The idea of convergence, of one device replacing several, has long been a popular theme in forecasting high-tech gadgetry. It's also something that doesn't happen as often as predicted.
Some of the reasons relate to design and technology. It's hard to make a multitool as elegant for each individual function as specialist devices are. A form factor that's optimized around, say, being a phone demands serious technical compromises when it comes to a totally different function, such as taking a picture. And rapidly evolving technology means some functions in a device are inevitably behind the technology curve.
Increases in computing power and storage density alleviate some problems over time, as perhaps computational photography will in the case of camera phones. And buying, feeding, and caring for fewer devices is usually preferable to dealing with more--to the point that compromises are often acceptable, especially for occasional or casual use.
But device categories still seem to collapse together less often or more slowly than predicted.
Economics is one reason. The same forces leading to faster gadgets with more storage have also--in concert with streamlined supply chains and offshore manufacturing--made them ever cheaper. In short, consumer electronics are not especially expensive by any historical standard, so lopping 20 percent off the bill by awkwardly mixing multiple functions together just isn't that big a win.
It strikes me, though, that the bigger reason why certain classes of devices remain so distinct is that we tend to interact with them in fundamentally different ways. And that's all too often overlooked in an industry that frequently views things through the engineering lens of what's possible rather than the user experience lens of what's natural.
For example, I don't know how much money has been squandered pretending that a TV is a big computer monitor that sits in front of a sofa. But it must be billions. WebTV, Intel's Viiv brand, and--who knows?--Google TV are just a few of the bones littering this computer landscape. There are a lot of complexities here, not least of which is content licensing and protection. But perhaps the biggest issue is that we don't use TVs the same way that we use computers.
There's even industry lingo for the difference. TVs are a lean-back, or 10-foot, experience. Computers are a lean-in, or 3-foot, experience. One is largely passive; the other is intensely interactive. This is a difference that I doubt would be bridged by a better remote control. Yes, viewers do increasingly want to select their shows rather than just accept what's coming over a broadcast stream, but that's a different statement from saying they want to tweet and comment and otherwise be part of the content in real time.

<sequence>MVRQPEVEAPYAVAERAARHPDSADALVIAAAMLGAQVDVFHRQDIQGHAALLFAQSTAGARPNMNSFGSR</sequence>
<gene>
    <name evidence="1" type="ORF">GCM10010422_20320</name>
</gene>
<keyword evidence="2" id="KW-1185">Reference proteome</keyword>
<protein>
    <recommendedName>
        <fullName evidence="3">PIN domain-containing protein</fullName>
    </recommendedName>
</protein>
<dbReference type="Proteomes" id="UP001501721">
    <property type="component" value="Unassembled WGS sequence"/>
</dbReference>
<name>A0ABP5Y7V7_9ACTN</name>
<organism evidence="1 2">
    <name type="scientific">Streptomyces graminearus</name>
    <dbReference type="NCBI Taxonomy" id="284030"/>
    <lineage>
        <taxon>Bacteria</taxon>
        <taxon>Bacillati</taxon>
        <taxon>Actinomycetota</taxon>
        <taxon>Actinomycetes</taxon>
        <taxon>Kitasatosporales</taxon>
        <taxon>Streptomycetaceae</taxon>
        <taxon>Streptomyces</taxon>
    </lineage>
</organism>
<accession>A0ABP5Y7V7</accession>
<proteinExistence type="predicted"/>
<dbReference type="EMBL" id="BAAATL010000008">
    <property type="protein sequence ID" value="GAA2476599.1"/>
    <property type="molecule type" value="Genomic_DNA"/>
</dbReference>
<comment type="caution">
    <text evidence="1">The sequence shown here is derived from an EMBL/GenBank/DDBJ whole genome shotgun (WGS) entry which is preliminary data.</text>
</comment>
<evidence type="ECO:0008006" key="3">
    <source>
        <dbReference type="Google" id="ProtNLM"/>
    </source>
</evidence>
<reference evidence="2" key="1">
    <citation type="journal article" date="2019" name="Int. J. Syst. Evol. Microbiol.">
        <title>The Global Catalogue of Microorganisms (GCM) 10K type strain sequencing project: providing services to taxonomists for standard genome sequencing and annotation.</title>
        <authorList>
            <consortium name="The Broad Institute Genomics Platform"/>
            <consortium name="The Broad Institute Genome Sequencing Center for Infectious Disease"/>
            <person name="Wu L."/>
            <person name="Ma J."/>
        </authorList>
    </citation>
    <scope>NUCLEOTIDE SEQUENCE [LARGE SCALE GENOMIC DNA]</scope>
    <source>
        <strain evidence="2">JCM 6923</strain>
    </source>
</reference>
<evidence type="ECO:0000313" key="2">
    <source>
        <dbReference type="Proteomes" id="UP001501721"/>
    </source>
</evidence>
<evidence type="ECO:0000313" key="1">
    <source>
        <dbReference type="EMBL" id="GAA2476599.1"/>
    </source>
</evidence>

Given that video content increasingly comes from the Web in some form, I do think it makes sense to find easier ways to "throw" a video from laptop device to the TV hanging on the wall. But that's a different model than interacting on the TV itself.
Nor is it a coincidence that tablets suddenly went mainstream right at the time they came to market with user interfaces designed specifically for phones/tablets and not PCs.
After all, tablets are not new. A former IT analyst colleague was toting his Fujitsu tablet around conferences at least five years ago. Certainly, the size, weight, and cost of various components had to reach a certain point for tablets to be broadly viable. And, at least arguably, needed a company like Apple to make a market for a new product category that pushed the envelope of what was possible.
But I'd argue that the bigger change was that the tablet broke from an interaction model that was rooted in a PC operating system and therefore was keyboard, mouse, and stylus centric to one that's multitouch-centric. The tablet as it has evolved isn't a PC without a keyboard; it's something fundamentally different. Better at some things and not as good at others. And fundamentally different.